Culture War Must Focus in on Mutual Understanding


The word, “innocent,” seems to have come up a few times with reference to Islam, over the weekend.  In an essay printed in the Sunday Providence Journal, Texas high school journalism teacher Huma Munir disclaims Islamofascists as “so-called ‘Muslim’ terrorists.”  An Ahmadi Muslim, Munir holds the creed “Love for all, hatred for none”:

The only thing ISIS and other militant groups are good at is using Islam as a tool to manipulate people into committing acts of brutality. They raise slogans of jihad while being utterly ignorant of what the word means. While the Quran says that taking one innocent life is like killing the entire mankind, the terrorists value life so little that one wonders if they are not some made-up characters from a horror movie. The violence and the brutality these terrorists carry out seem unreal and unfathomable.

The word appears again in a CNN story about the Easter attack on Christians in Pakistan, with a so-far death count of 72:

Because of the innocent setting, an unusually high number of those injured were women and children. But the attack, claimed by a splinter group of the Pakistani Taliban, intentionally targeted Christians, the perpetrators say.

In order for denunciations such as Munir’s to have the intended effect, we need more discussion of the concept of “innocence.”  Munir’s reference appears to be to Koranic surah 5:32, which one translation puts as follows:

… We decreed upon the Children of Israel that whoever kills a soul unless for a soul or for corruption [done] in the land – it is as if he had slain mankind entirely. And whoever saves one – it is as if he had saved mankind entirely.

The context is the story of Cain and Abel.  After God (Allah) accepts Abel’s sacrifice and not Cain’s, the latter kills the former, who accepts his fate, even saying, “I want you to obtain [thereby] my sin and your sin so you will be among the companions of the Fire.”   The chapter goes on (5:33) to explain:

… the penalty for those who wage war against Allah and His Messenger and strive upon earth [to cause] corruption is none but that they be killed or crucified or that their hands and feet be cut off from opposite sides or that they be exiled from the land.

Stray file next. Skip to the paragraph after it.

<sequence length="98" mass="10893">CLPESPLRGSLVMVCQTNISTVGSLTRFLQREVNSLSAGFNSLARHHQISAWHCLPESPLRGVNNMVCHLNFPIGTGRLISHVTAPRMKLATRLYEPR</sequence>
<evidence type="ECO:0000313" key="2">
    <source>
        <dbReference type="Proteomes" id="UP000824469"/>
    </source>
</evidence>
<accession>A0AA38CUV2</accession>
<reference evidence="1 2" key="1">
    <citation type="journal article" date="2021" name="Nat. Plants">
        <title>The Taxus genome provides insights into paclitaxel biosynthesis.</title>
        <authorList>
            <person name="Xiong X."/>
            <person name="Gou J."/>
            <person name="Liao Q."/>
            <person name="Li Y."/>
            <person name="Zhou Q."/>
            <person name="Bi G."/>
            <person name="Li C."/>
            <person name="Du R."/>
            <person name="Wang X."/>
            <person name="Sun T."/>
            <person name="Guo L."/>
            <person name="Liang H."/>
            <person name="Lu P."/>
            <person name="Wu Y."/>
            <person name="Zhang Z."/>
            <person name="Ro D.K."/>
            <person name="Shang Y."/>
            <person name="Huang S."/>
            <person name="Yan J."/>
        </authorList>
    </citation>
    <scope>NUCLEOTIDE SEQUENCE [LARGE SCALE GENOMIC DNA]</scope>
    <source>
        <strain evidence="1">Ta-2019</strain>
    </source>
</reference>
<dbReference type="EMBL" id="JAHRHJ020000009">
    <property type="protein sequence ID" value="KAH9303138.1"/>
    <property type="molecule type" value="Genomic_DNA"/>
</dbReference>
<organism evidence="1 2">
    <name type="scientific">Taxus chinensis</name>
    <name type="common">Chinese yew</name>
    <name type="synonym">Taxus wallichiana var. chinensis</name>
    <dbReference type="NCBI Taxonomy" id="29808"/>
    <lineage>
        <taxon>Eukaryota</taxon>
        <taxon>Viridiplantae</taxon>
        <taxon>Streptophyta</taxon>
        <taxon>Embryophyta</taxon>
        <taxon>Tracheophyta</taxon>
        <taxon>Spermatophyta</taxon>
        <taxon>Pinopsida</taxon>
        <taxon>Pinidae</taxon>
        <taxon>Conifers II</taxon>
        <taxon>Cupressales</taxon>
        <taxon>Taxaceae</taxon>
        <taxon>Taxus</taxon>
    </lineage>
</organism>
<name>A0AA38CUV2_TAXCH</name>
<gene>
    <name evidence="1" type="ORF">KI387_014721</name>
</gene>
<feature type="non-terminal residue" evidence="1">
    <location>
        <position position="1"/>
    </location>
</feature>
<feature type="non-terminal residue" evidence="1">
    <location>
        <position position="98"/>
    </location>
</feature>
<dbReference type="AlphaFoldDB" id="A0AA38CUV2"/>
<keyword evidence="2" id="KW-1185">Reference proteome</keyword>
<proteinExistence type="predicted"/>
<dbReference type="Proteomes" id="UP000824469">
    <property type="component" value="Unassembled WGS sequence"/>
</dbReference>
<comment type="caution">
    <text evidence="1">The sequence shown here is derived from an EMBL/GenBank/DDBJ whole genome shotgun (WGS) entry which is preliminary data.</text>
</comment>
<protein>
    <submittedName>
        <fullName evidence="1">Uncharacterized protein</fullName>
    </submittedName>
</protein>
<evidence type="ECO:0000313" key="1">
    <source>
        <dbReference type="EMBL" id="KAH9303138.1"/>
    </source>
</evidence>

What does it mean to “strive to cause corruption”?  The text is sufficiently cryptic to allow interpretation.  Taking Munir’s creed, one might suggest that “waging war against Allah and His Messenger” means failing to have “love for all” and define “innocence” as broadly as family time in a park.  On the other hand, the Koran goes on to say (5:45), “whoever does not judge by what Allah has revealed – then it is those who are the wrongdoers.”

Muslims who see the active promulgation of Christianity (for example) as a war against Allah therefore have scriptural justification for violence.  And so, we hear reports that on Good Friday, ISIS crucified a Catholic priest whom the group had abducted from an old folks’ home, where they’d killed four nuns.

The Western world desperately needs to shed the ropes that constrain its thought by making topics forbidden.  Political correctness cannot produce mutual  understanding because its entire formulation assumes that both sides are already sufficiently well understood, with one being approved and the other being explicable only as an expression of irrational hatred and intolerance.  And the penalty for those who wage war against tolerance is to be exiled from the public conversation.

What’s needed is not plaintive assertions that the Koran protects the innocent, but forceful explanations of why surah 5:32-33 means innocence broadly understood and not something more like avoiding any blasphemy.  Also needed in the West is an understanding that this is a live debate, not a settle question that we can wish away like so much political chalk on a campus.

  • Rhett Hardwick